In 1925, Horta was called upon to design the Belgian pavilion at the Exposition International des Arts Decoratifs et Industriels Modernes in Paris (International Exposition of Modern Decorative and Industrial Arts; the 1925 World's Fair). He produced a modest, symmetrical structure of wood, plaster, and other low-cost materials, whose straightforward rectilinearity was somewhat reminiscent of a small Greek temple or aedicule. It was crowned by six statues representing the historical development of the decorative arts by Marcel Wolfers, whose family had commissioned Horta to design a jewelry shop for them in Brussels in 1909.
Though late in life Horta was occupied with very few commissions, save for the ongoing work with the Brussels-Central Railway Station, he was given several honors both at home and abroad. In 1919, he was made a member of the Order of the Crown and the following year inducted into the Order of Léopold, the two highest classes of honors awarded by the Belgian state. In 1926, he served on the jury for the competition of the new buildings for the League of Nations in Geneva, and was named a member of the French Legion of Honor. In 1932, he was named a Baron by Albert I, the Belgian king.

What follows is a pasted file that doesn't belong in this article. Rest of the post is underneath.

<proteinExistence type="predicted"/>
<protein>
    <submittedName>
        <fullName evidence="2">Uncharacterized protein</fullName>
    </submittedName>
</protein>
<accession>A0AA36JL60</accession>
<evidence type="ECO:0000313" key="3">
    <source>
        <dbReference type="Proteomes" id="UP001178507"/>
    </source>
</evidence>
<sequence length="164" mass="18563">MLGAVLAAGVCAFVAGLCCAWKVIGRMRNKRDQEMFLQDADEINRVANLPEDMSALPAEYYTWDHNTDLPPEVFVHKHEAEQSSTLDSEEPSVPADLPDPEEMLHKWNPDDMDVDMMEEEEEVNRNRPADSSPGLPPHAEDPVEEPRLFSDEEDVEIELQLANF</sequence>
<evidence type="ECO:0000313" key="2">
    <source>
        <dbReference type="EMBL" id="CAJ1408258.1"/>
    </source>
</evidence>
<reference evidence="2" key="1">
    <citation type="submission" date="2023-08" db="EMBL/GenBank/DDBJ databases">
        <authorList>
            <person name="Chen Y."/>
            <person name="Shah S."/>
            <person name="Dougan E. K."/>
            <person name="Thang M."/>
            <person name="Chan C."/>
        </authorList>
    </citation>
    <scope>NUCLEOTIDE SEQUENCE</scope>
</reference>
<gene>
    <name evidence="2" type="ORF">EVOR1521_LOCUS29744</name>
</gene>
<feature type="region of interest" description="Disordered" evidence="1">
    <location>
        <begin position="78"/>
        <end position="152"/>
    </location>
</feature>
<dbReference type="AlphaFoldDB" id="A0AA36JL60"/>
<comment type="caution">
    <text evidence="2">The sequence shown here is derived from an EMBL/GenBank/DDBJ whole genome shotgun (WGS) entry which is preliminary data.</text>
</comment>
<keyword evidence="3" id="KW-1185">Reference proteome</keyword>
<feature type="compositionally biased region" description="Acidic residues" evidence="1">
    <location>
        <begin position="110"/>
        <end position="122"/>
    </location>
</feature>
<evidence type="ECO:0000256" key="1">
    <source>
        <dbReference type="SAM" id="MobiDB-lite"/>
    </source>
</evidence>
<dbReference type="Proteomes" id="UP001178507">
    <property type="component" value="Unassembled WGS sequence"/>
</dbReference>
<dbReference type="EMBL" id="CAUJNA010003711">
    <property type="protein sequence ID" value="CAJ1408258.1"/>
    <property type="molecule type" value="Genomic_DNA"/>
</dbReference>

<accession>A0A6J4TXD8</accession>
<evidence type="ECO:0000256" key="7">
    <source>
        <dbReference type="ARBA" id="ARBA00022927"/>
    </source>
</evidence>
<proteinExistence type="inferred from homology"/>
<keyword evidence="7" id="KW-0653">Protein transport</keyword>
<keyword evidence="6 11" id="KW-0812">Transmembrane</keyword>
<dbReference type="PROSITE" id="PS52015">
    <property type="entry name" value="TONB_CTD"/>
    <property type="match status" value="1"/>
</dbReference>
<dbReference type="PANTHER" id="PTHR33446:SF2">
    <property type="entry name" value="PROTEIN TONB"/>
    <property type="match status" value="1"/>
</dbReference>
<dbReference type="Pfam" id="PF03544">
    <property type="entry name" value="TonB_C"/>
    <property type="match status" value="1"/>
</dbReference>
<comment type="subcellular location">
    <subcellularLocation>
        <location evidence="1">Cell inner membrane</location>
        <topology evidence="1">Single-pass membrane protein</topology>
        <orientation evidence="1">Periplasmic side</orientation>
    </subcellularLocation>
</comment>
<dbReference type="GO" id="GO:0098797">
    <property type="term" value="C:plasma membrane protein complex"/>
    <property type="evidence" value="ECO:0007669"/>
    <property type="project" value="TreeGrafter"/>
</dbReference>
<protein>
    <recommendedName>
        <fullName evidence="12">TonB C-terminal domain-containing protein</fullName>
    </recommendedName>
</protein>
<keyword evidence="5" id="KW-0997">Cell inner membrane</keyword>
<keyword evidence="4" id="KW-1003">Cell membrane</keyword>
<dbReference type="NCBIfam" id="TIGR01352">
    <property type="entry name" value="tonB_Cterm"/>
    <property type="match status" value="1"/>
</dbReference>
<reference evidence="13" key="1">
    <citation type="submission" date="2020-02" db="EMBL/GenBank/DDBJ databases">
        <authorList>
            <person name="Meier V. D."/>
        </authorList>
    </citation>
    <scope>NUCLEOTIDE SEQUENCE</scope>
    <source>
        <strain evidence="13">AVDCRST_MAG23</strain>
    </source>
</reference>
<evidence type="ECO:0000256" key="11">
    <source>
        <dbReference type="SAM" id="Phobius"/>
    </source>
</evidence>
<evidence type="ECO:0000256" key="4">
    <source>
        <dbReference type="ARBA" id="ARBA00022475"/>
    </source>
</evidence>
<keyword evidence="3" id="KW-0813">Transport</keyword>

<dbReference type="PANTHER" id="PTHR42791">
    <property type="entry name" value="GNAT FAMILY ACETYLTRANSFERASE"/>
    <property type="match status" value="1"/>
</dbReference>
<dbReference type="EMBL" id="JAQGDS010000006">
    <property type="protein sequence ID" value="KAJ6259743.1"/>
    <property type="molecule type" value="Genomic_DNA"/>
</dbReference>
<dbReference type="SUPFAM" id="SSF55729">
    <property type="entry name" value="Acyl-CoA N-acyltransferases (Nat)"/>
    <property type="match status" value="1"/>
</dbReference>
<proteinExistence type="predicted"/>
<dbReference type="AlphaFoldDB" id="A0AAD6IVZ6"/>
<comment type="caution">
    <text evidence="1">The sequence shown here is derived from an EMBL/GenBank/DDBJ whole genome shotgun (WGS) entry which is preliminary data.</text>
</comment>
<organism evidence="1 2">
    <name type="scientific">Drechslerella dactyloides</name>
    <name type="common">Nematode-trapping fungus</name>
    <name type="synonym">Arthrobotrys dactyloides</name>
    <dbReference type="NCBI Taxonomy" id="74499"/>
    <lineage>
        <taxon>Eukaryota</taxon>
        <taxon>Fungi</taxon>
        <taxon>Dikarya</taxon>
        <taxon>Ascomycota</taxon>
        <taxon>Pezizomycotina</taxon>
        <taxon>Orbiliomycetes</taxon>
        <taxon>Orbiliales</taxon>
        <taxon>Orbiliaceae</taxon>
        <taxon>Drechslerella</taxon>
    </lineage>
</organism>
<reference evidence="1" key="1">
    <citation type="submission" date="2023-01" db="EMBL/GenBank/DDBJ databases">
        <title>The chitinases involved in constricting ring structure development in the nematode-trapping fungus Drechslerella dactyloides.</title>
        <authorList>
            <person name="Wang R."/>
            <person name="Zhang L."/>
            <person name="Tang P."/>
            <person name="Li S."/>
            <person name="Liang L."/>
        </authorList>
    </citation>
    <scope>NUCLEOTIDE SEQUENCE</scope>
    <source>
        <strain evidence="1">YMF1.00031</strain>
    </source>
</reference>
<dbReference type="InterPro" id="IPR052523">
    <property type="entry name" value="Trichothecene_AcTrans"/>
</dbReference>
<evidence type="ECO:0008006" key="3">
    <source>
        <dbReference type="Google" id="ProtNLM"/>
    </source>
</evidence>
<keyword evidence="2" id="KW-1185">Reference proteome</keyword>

In 1939, Horta began work on his Mémoires, which were only published posthumously in 1985. During the Second World War, he burned most of his papers and designs, regretting that he had never made the effort to actually publish his works. Perhaps because he had never done so, Horta was mostly forgotten at the time of his death in 1947. His student Maxine Brunfaut completed his unfinished Brussels-Central Railway Station in 1952, according to Horta's own plans. Horta was interred at Ixelles Cemetery in Brussels.
The Legacy of Victor Horta
During the height of his career at the turn of the 20th century, Horta achieved international renown as an innovator. He was an especially strong influence on the French Art Nouveau architect Hector Guimard, whom Horta met once in 1894 and advised to "banish the flower" in favor of the stalk in Guimard's own explorations of style. Horta also inspired a large number of minor architects in Belgium and especially around Brussels, thereby making Art Nouveau a kind of "national style" around 1900. His 'whiplash' curves, nearly a trademark aesthetic, are often termed "the Belgian line" in architectural discourse.